(Bloomberg) -- Ben Carson accepted Donald Trump’s offer to lead the U.S. Department of Housing and Urban Development, according to a statement from the president-elect’s transition office Monday.
Carson, a retired neurosurgeon who unsuccessfully sought the 2016 Republican presidential nomination before backing Trump, is the first of what is expected to be several Cabinet nominee announcements this week.
Trump has filled several of the highest-profile Cabinet positions, pending Senate confirmation -- including former Goldman Sachs Group Inc. executive Steven Mnuchin for Treasury and retired Marine Corps General James Mattis for Defense -- while his search for a secretary of state broadens.
The announcement caps what was apparently a lengthy consideration process for Carson. He said Nov. 22 on Fox News that the job was “one of the offers that’s on the table,” and that he’d think and pray about the matter over the Thanksgiving holiday.
Carson "has a brilliant mind and is passionate about strengthening communities and families within those communities," Trump said in the statement, which cited Carson’s upbringing in Detroit as well as his medical career. "We have talked at length about my urban renewal agenda and our message of economic revival, very much including our inner cities."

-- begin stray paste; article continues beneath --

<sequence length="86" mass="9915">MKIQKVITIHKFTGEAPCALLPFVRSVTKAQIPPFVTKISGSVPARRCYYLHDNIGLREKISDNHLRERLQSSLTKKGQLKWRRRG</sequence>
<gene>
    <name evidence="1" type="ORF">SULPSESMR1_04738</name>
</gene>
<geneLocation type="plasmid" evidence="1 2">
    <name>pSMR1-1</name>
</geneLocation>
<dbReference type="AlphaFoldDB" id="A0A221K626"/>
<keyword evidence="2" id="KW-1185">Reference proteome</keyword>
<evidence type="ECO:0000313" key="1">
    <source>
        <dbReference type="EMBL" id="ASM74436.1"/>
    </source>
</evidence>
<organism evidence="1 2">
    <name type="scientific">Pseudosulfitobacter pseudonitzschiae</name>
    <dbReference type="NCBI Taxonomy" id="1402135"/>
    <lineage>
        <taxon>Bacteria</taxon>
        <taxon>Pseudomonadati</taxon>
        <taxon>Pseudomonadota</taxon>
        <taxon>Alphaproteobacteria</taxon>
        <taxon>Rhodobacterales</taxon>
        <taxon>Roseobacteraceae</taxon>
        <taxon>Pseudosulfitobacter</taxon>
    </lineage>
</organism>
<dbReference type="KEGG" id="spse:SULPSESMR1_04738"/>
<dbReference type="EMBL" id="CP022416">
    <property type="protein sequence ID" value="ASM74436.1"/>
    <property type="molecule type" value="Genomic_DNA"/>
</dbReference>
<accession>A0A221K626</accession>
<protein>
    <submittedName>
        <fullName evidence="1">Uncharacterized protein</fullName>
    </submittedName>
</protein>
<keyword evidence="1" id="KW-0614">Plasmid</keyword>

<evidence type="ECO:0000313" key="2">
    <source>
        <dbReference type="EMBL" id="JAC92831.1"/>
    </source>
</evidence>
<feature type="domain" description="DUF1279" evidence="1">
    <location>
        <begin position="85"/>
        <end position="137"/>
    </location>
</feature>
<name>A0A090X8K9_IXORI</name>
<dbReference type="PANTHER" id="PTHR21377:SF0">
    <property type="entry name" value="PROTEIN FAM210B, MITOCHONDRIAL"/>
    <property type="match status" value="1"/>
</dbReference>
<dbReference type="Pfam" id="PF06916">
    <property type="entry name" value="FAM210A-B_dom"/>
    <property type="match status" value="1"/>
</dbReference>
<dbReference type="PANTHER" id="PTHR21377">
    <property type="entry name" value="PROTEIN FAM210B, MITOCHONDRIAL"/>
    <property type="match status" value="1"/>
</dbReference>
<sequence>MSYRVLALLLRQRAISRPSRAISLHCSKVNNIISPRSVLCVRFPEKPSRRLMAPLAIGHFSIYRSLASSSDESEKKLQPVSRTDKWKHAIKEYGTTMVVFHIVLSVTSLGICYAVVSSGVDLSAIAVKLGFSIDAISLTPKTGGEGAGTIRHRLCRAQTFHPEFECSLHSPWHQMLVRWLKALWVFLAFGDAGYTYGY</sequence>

After this year’s bitter nomination contest, Trump also said, "He is a tough competitor and never gives up."
Carson, 65, said in the statement he feels he "can make a significant contribution particularly by strengthening communities that are most in need. We have much work to do in enhancing every aspect of our nation and ensuring that our nation’s housing needs are met.”
The nomination of Carson, who has never held elected office, will require confirmation by the Republican-controlled U.S. Senate after Trump takes office in January.
The Department of Housing and Urban Development could play an important role in Trump’s administration, after the Republican repeatedly pledged in his campaign to address problems plaguing inner-city minority communities. Most of the agency’s annual budget of over $37 billion goes to rental and homeless assistance programs across the country.
Policy changes at the agency could have ripple effects across the housing market. Carson could, for instance, roll back Obama administration initiatives that mandated a tenant’s criminal history not be a factor in housing, or put new restrictions on how long the federal government offers housing assistance. The department’s block-grant programs to underwrite construction of new housing and infrastructure could appeal to Trump, whose family fortune derives from his real estate business.
Carson would also have to grapple with the aftermath of a massive data breach discovered in September that potentially exposed the personal information of more than 425,000 public housing residents. Identifying data, including Social Security numbers and dates of birth, were inadvertently made publicly available on the agency’s website.